CEO Partnerships: The Next Great Leap in Economic Development

Overcome the false divide between those who seek to lure companies to invest in their geographies (i.e. the “smokestack chasers”) and those who seek to develop  indigenous technology-based clusters. The fact is, these strategies are complementary, not competitive. The ability of Texas to persuade so many companies to relocate to the Lone Star state is predicated on the existence of ecosystems in Texas that support those companies, not just on tax breaks and the governor’s Texas Enterprise Fund. The support of universities and community colleges in creating the right skill sets, for example, helps increase the “stickiness” of the state’s metropolitan regions, five of which now rank in the nation’s top 10 cities by population. Once settled in Austin or San Antonio or Dallas, companies are less likely to pull up stakes and leave when tax breaks expire. This is one reason why Texas consistently wins Chief Executive’s award for Best State for Business.

To create the ecosystems and infrastructure that companies must have, EDOs must understand the supply networks that companies in specific industries need. One example of that is what NorTech (Northeast Ohio Regional Non-Profit Technology) has done in the greater Cleveland-Akron area. It identified three emerging industries—advanced energy, water technology and flexible electronics. It then brought in seasoned private industry experts to become directors of “cluster acceleration” for each sector. It has been their job to find emerging technologies, whether from large or small companies or from university researchers, and help those players find new customers.

“One of the major problems in many regions is that
different players don’t truly communicate with each other.”

“It didn’t matter where the idea came from,” says Rebecca Bagley, who just departed NorTech as president and CEO after six years. “It was all about moving new technologies and new products to market.” Doing the nitty gritty work of building supply chains and customer networks is one way to both nurture start-ups and draw in larger companies for the long run. Developers know that roads, bridges, airports and seaports are crucial pieces of infrastructure, but they need to look more broadly at what Willy Shih at Harvard Business School termed the “industrial commons,” the agglomeration of integrated suppliers and providers of human capital. That’s been one of the problems associated with persuading American companies to bring their manufacturing home from China—the supplier base has been wiped out and the skills sets that are necessary, like quality engineers, may not exist. As EDOs come of age as a profession, they’re learning that chasing smokestacks is more productive if they build the broad infrastructure to support them. That’s how a genuine cluster is developed. It’s not just a matter of flipping a switch by luring in one major transplant company.

Partly thanks to the research that the International Economic Development Council has funded, EDOs now have solid information about what works and what doesn’t work when it comes to technology transfer from universities, federal research labs, research institutes and other “idea factories.” Incubators require long-term funding and must have carefully calibrated motivations to encourage young companies to leave the nest and achieve scale.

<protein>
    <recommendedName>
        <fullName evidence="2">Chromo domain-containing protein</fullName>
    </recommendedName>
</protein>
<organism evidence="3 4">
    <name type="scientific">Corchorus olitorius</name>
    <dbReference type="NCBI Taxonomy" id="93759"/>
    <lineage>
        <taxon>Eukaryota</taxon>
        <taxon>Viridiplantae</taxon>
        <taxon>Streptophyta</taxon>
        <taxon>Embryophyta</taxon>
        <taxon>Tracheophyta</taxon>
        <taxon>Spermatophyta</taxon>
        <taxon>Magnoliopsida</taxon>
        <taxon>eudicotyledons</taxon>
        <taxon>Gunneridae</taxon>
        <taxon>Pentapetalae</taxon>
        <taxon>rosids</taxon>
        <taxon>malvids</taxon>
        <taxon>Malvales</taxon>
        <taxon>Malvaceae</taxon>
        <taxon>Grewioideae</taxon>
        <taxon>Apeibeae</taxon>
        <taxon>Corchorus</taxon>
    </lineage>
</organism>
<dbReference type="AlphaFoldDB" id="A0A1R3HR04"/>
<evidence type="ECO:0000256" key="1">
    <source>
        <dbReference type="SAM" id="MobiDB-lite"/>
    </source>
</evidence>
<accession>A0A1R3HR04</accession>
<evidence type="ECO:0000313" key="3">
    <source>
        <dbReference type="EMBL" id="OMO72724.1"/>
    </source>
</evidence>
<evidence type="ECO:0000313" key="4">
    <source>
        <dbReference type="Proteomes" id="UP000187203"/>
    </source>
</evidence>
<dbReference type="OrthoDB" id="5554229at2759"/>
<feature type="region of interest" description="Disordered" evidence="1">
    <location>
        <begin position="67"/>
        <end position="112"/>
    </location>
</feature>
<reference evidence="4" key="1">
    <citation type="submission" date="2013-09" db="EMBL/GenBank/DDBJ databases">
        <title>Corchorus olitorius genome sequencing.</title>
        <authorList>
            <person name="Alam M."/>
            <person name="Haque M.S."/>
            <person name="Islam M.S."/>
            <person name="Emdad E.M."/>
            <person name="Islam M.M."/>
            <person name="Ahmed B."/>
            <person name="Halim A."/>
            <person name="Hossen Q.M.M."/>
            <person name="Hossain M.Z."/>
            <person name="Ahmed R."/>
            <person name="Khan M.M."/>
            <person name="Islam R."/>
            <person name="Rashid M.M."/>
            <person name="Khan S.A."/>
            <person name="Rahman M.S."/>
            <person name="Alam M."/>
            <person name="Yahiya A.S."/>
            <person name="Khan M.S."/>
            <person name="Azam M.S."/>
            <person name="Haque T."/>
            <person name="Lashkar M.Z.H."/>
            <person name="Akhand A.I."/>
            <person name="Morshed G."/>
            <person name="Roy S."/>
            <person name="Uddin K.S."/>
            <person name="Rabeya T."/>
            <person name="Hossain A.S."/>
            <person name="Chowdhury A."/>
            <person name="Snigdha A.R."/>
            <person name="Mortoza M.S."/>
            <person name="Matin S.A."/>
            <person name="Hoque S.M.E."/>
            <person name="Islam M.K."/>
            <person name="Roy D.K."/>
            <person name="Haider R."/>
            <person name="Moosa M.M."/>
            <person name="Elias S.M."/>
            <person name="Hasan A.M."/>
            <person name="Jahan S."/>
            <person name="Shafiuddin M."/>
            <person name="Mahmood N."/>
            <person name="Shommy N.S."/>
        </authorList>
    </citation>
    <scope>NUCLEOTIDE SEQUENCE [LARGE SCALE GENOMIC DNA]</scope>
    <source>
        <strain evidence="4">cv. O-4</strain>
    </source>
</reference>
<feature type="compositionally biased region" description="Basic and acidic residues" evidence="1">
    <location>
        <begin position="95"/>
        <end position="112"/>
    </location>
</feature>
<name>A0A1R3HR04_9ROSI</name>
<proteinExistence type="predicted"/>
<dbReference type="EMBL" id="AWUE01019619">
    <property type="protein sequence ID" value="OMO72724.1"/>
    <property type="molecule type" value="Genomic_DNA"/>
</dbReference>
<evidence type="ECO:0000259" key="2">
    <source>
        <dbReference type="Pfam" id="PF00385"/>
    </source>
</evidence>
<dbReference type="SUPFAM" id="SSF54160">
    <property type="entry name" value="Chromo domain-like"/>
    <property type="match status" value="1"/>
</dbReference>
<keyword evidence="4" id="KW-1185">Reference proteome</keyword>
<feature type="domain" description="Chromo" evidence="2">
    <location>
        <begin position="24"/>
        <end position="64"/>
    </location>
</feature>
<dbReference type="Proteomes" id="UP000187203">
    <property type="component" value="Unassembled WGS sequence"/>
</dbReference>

We know a great deal about how to develop and attract angel investors and venture capitalists. We realize that large companies such as Intel and Johnson & Johnson can play key roles in these clusters by investing in smaller companies and taking seats on their boards. We’ve learned a great deal about workforce training and retraining, and also about export promotion, which is an essential ingredient for any technology cluster. We should ask ourselves, across all these areas, what are the structures that work? It is not possible to guarantee that innovation occurs, but we know, as in the art of cooking, what ingredients are essential to enable the desired outcomes. All this means that we take economic development out of any ideological or political context and concentrate on doing what is most pragmatic. If macroeconomists can argue that their field is a “science,” so can development experts.

To help develop further credibility, the profession needs to insist that governors and mayors hire developers who have genuine credentials and are not just political fundraisers or friends
of the family. To that end, the IEDC has developed certifications for economic developers and conducts frequent conferences and seminars in its effort to codify best practices. There are competencies that can be defined.

One other best practice to stimulate a community’s learning is organizing visits to cities or regions that have demonstrated success. The Orlando EDC in 2012 took 100 business and political leaders, technologists and university experts from Orlando to Austin, Texas, to see how that city has become such a leader in advanced manufacturing. Now Orlando is organizing a similar trip to Phoenix, which has world-class leadership in aerospace and advanced electronics and is now trying to nurture what it sees as the next wave of growth in software, biomedicine and financial
services clusters.

RICK L. WEDDLE is president and CEO of the Orlando Economic Development Commission and was CEO of Research Triangle Park in North Carolina from 2004 to 2011. WILLIAM J. HOLSTEIN has been writing about economic development issues since 1992 and is the author of The Next American Economy: Blueprint For A Real Recovery.